Matt and Stephanie Strutner decided to start a family in 2012, and despite several setbacks, the couple refused to let it keep them from becoming parents.

The Strutners have been together for 14 years.

“Earlier in our marriage we wanted to enjoy each other,” Matt Strutner said.

The two have enjoyed many adventures together, including skiing and traveling. However, perhaps none of their previous endeavors together is as exciting as the journey ahead.

“The Strutners have a big learning curve,” Stephanie Strutner said.

The couple will become first-time parents in January.

“It’s a whole new start,” Matt Strutner said. “It’s hard to think of myself in those terms.”

The couple always planned to have children.

“There are baby clothes and little things that are starting to fill our house,” Stephanie Strutner said. “Those conversations became a little more real and then life happens. Our infertility journey started with his first cancer diagnosis.”

RELATED: Couples struggling to become parents find comfort in infertility support group

In 2012, Matt Strutner’s appendix ruptured and doctors discovered appendiceal cancer. Then, at age 31, he endured emergency surgery followed by six months of chemotherapy.

“He went to work and did about as much as he could tethered to a backpack with chemotherapy in it,” Stephanie Strutner said.

After a clear, three-month scan, they began fertility treatments using frozen sperm taken before Matt Strutner’s chemo.

“What we didn’t know was that I was going to come to the table with some fertility issues myself,” Stephanie Strutner said.

It took 11 months to get Stephanie’s body ready for a procedure called Intra-utérine insémination - or IUI.

“It just didn’t go the way that we had hoped it would go,” she said. “At that point, we weren’t sure it was ever going to be a possibility.”

Then, another cancer diagnosis.

“We were handed a deck of cards. Our hand isn’t what we had planned on it to be,” Stephanie Strutner said. “At the end of the day we just had to decide we are not going to let cancer define our lives.”

The couple continued fertility treatments.

“That gave us hope,” Matt Strutner said.

“The stars aligned one day. And, after three years of negative tests, it was just the most amazing feeling to see those lines on that strip and we were just elated,” Stephanie Strutner said.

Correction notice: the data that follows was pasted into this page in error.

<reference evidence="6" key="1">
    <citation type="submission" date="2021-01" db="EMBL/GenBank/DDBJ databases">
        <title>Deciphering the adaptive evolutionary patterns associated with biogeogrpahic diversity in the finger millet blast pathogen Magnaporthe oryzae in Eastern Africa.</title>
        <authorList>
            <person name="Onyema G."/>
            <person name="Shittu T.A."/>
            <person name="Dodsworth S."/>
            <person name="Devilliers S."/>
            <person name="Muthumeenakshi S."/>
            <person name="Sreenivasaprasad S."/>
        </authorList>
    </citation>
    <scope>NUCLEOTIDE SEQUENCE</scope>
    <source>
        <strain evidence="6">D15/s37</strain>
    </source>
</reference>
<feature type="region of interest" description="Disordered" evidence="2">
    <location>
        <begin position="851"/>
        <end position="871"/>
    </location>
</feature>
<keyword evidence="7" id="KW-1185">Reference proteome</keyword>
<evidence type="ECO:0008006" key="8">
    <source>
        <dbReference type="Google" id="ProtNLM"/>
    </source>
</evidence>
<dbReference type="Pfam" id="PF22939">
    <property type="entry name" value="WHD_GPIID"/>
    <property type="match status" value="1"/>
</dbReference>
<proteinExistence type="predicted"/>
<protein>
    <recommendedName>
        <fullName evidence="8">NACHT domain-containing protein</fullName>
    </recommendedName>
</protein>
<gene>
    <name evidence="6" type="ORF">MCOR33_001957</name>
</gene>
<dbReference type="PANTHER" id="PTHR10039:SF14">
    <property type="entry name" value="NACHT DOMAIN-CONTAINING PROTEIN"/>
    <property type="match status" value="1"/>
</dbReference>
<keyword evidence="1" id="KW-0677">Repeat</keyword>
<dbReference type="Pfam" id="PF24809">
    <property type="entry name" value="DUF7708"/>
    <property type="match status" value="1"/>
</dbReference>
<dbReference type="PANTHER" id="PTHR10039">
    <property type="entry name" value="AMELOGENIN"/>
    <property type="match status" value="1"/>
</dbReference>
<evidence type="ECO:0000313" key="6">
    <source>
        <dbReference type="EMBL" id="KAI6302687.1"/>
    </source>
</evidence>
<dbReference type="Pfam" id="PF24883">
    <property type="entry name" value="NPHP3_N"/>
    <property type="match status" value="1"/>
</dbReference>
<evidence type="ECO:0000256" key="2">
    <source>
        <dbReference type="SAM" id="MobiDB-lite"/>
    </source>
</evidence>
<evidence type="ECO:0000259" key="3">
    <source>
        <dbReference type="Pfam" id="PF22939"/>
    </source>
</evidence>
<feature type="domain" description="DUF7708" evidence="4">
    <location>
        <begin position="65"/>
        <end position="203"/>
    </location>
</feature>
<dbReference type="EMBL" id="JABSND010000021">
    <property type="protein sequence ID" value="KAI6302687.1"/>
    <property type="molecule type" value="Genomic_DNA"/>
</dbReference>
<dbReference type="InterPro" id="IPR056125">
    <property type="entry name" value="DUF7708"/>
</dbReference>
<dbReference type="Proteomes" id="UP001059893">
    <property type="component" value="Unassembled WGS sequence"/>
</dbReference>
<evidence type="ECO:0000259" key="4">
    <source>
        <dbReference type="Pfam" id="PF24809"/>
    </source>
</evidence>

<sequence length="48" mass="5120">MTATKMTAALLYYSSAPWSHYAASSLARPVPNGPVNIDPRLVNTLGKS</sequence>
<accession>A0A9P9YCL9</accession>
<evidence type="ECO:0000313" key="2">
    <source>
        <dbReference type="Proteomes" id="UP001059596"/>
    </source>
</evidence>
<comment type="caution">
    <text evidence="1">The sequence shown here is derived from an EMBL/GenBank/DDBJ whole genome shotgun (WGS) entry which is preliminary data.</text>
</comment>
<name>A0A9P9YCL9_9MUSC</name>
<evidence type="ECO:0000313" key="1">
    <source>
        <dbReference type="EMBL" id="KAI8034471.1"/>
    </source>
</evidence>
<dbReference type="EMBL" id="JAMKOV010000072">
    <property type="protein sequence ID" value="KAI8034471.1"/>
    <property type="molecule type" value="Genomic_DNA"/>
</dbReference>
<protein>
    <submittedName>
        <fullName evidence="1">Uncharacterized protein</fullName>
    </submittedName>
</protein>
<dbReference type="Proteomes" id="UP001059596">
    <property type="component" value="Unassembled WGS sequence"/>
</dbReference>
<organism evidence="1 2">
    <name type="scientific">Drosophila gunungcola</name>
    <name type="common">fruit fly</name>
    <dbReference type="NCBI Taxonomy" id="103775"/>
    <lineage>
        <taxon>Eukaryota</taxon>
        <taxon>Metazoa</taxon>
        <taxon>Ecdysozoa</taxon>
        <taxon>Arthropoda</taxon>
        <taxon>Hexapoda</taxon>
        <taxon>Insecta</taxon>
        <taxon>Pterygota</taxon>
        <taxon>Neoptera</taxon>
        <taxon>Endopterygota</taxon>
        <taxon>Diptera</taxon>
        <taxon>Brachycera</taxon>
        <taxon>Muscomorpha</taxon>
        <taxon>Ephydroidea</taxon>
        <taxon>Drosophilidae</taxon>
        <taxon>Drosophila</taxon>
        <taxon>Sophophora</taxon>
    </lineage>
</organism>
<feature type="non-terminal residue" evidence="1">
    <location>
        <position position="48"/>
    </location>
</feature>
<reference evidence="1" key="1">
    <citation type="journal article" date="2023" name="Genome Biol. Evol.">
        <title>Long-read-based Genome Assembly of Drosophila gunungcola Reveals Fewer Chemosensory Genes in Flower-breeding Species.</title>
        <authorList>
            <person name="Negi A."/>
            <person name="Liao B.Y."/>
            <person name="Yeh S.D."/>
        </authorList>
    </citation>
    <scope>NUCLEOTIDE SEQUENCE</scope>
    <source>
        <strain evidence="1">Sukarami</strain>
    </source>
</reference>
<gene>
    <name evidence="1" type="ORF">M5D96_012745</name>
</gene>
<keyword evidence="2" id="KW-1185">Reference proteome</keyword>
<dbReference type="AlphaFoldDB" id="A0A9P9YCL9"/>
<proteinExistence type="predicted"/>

However, it was short-lived. The pregnancy didn’t last.

“From the moment I knew that pregnancy was over, all I could do was just focus on where are we going to go from here,” Stephanie Strutner said.

In Vitro Fertilization was their last chance.

Through research, Stephanie Strutner discovered the Livestrong Foundation.

“A lot of the shots and fertility medications we had to take in preparation for IVF were covered for us through the foundation,” she said.

In early 2016, they began IVF.

“All I could do was pray. The stats weren’t on our side. The odds weren’t in our favor,” Matt Strutner said. “It didn’t look good, but we just kept holding out for that one miracle and we got it!”

Stephanie Strutner almost didn’t believe the news.

“She said, ‘Stephanie, it’s good news, you’re pregnant,’ and the tears just erupted,” she said.

Stephanie wouldn’t let herself think about it for nearly five months out of fear and distraction. Matt’s cancer returned once again. Another 10-hour surgery followed and, this time, complications.

“All the pain specialists at the hospital continue to be amazed by his ability to just endure,” Stephanie Strutner said of her husband. “I just feel blessed to be able to witness his strength and I’m able to draw from that.”

Matt said he feels “great” three months later, and now the couple is ready to meet their bundle of joy.

“We’ve reached the light at the end of the tunnel,” Matt Strutner said.

“We are having a girl. I’m so thrilled,” Stephanie Strutner said. “There are so many things that have been so painful, but when I look back now it has really been a positive journey and we’ve really been blessed along the way.”